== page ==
International Falls Airport across the river from Fort Frances was reporting 330-17G22, 1,300 feet overcast, and light rain.
We landed at Fort Frances at 22:06z.
Taxi to the Copper
River Inn was $12.
The food and beer was good there, and we walked some of it off afterwards.
The room rate at the Copper River Inn was $118.65.
'Took a walk down to the local Tim Hortons for a light breakfast, and then the same taxi picked us up for a $14.80 ride back to the airport where we filled the fuel tanks with 46 litres of 100LL. (1 hour 23 minutes flying) $98.24. The fueler, a pilot himself, was impressed at how little fuel was required.
The aim was to go
to Sault Ste Marie but this was not to be as the weather was
marginal there at best and diversions were not as enticing.
Instead we could go as far as Thunder Bay and take it from there...
We took off at 13:56z and headed over the lakes. There was still a lot of ice to see.
The weather was good all the way except for some turbulence during the last third of the journey.
We landed at Thunder Bay at 15:15z after 1 hour 19 minutes in the air and added 37.8 litres of 100LL (29 litres/hour).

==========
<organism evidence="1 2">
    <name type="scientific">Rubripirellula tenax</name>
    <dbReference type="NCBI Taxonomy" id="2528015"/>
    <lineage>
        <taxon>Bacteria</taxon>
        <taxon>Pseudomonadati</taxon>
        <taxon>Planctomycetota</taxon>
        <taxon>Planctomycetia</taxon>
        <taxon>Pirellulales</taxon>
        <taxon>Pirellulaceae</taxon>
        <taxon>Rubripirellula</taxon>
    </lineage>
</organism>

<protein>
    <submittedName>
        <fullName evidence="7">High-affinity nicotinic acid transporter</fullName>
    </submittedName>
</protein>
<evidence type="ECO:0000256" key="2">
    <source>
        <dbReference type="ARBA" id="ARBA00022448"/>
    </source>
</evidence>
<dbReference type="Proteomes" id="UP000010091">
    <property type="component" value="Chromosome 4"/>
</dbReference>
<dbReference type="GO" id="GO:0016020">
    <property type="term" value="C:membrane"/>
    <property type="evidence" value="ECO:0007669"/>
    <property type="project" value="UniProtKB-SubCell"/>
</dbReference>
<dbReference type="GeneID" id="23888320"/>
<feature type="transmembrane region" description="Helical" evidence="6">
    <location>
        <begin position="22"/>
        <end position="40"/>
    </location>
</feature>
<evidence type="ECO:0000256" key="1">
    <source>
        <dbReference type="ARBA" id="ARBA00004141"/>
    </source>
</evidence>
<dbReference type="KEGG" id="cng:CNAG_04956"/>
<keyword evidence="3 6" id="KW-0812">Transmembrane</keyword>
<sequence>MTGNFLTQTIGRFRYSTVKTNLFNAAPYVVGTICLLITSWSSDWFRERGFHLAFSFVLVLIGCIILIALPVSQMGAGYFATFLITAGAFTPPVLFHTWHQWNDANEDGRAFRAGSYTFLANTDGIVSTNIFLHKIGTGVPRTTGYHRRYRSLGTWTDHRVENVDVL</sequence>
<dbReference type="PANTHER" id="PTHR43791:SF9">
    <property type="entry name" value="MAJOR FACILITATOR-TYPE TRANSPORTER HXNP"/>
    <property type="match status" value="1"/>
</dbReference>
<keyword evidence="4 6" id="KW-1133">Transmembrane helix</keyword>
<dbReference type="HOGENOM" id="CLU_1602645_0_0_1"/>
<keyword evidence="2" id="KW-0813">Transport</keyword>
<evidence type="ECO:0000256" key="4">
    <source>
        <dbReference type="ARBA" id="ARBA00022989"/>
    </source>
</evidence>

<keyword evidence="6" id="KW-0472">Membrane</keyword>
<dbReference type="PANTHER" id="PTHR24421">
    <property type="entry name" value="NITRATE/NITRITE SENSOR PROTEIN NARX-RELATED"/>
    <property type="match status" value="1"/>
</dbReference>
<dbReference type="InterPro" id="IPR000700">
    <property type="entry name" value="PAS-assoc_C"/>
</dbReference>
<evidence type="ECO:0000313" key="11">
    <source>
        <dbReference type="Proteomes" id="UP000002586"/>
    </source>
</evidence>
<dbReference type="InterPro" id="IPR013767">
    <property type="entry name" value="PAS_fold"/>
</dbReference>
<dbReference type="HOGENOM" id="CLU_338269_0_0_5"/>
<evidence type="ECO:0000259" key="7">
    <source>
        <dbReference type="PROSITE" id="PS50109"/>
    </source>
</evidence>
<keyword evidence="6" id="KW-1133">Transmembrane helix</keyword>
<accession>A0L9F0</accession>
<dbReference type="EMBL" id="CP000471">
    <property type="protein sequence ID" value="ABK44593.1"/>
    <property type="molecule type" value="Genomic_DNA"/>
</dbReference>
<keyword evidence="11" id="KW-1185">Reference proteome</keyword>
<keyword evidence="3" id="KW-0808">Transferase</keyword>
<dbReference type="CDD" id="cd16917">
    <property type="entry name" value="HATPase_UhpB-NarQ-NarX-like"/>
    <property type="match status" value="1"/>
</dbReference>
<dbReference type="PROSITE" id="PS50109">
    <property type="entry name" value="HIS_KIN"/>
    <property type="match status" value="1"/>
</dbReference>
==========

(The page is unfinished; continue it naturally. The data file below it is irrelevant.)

Sault Ste Marie
was still marginal weather so let's skip it!
We were airborne again at 16:33z and climbing out over Lake Superior to fly along the American west shore over Sault Ste Marie and all the way to Buttonville with most of the trip flown at 9,500 feet which would be well above the clouds that produce the marginal conditions.
The totaliser in this system is for 40 USG tanks, but this aeroplane has 50 USG tanks so
the 34 gallons indicated is more correct than the 19.7 remaining according to the computer.
Top of climb
(9,500') was at 16:58z and at 2,200RPM - 21.2"MP, we were
using 7.0 to 7.2 US gallons per hour while the groundspeed was up
to 168 knots on the GPS.
We flew over Sault Ste Marie and reached the edge of the undercast at 19:18z passing Wiarton.
Toronto Buttonville warned me of the turbulence caused by the buildings upwind of the strong crosswind but I was up to the task and we landed easily enough at 19:58z after 3 hours 25 minutes in the air at the expense of 26.1 USG indicated by the G1000's fuel totaliser.
You can see the crosswind correction on the approach to Buttonville.
DA40's should be crabbed and straightened as this gusty turbulent crosswind would cause a wingtip strike doing it the slip way.